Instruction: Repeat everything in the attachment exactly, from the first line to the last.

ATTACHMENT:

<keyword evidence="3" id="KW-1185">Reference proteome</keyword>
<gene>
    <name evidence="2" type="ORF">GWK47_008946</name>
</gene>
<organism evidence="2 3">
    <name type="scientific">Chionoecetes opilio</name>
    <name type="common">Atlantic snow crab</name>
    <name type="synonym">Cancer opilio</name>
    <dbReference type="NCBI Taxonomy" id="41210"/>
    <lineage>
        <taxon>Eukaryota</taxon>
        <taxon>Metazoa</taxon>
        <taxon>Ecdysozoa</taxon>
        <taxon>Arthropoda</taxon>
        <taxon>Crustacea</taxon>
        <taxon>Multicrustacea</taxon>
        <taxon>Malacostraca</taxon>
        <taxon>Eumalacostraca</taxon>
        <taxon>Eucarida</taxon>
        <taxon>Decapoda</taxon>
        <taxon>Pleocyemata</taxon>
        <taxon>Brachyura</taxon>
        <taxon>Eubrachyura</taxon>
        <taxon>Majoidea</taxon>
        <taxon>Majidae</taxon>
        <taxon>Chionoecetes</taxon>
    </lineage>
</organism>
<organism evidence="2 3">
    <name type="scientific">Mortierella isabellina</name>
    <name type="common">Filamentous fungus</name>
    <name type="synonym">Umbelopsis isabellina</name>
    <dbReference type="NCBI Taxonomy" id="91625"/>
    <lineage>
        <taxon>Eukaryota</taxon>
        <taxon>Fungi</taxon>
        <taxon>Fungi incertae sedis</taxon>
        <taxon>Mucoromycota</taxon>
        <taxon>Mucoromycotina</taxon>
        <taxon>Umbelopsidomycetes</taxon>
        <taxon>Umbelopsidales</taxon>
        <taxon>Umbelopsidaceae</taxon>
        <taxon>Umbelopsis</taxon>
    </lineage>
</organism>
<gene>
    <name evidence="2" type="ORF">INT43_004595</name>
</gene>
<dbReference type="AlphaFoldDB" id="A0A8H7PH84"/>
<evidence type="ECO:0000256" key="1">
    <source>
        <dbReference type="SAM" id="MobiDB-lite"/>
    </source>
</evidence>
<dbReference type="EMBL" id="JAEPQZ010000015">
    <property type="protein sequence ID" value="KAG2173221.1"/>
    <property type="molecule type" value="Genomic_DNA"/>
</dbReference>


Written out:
<keyword evidence="3" id="KW-1185">Reference proteome</keyword>
<gene>
    <name evidence="2" type="ORF">GWK47_008946</name>
</gene>
<organism evidence="2 3">
    <name type="scientific">Chionoecetes opilio</name>
    <name type="common">Atlantic snow crab</name>
    <name type="synonym">Cancer opilio</name>
    <dbReference type="NCBI Taxonomy" id="41210"/>
    <lineage>
        <taxon>Eukaryota</taxon>
        <taxon>Metazoa</taxon>
        <taxon>Ecdysozoa</taxon>
        <taxon>Arthropoda</taxon>
        <taxon>Crustacea</taxon>
        <taxon>Multicrustacea</taxon>
        <taxon>Malacostraca</taxon>
        <taxon>Eumalacostraca</taxon>
        <taxon>Eucarida</taxon>
        <taxon>Decapoda</taxon>
        <taxon>Pleocyemata</taxon>
        <taxon>Brachyura</taxon>
        <taxon>Eubrachyura</taxon>
        <taxon>Majoidea</taxon>
        <taxon>Majidae</taxon>
        <taxon>Chionoecetes</taxon>
    </lineage>
</organism>
<organism evidence="2 3">
    <name type="scientific">Mortierella isabellina</name>
    <name type="common">Filamentous fungus</name>
    <name type="synonym">Umbelopsis isabellina</name>
    <dbReference type="NCBI Taxonomy" id="91625"/>
    <lineage>
        <taxon>Eukaryota</taxon>
        <taxon>Fungi</taxon>
        <taxon>Fungi incertae sedis</taxon>
        <taxon>Mucoromycota</taxon>
        <taxon>Mucoromycotina</taxon>
        <taxon>Umbelopsidomycetes</taxon>
        <taxon>Umbelopsidales</taxon>
        <taxon>Umbelopsidaceae</taxon>
        <taxon>Umbelopsis</taxon>
    </lineage>
</organism>
<gene>
    <name evidence="2" type="ORF">INT43_004595</name>
</gene>
<dbReference type="AlphaFoldDB" id="A0A8H7PH84"/>
<evidence type="ECO:0000256" key="1">
    <source>
        <dbReference type="SAM" id="MobiDB-lite"/>
    </source>
</evidence>
<dbReference type="EMBL" id="JAEPQZ010000015">
    <property type="protein sequence ID" value="KAG2173221.1"/>
    <property type="molecule type" value="Genomic_DNA"/>
</dbReference>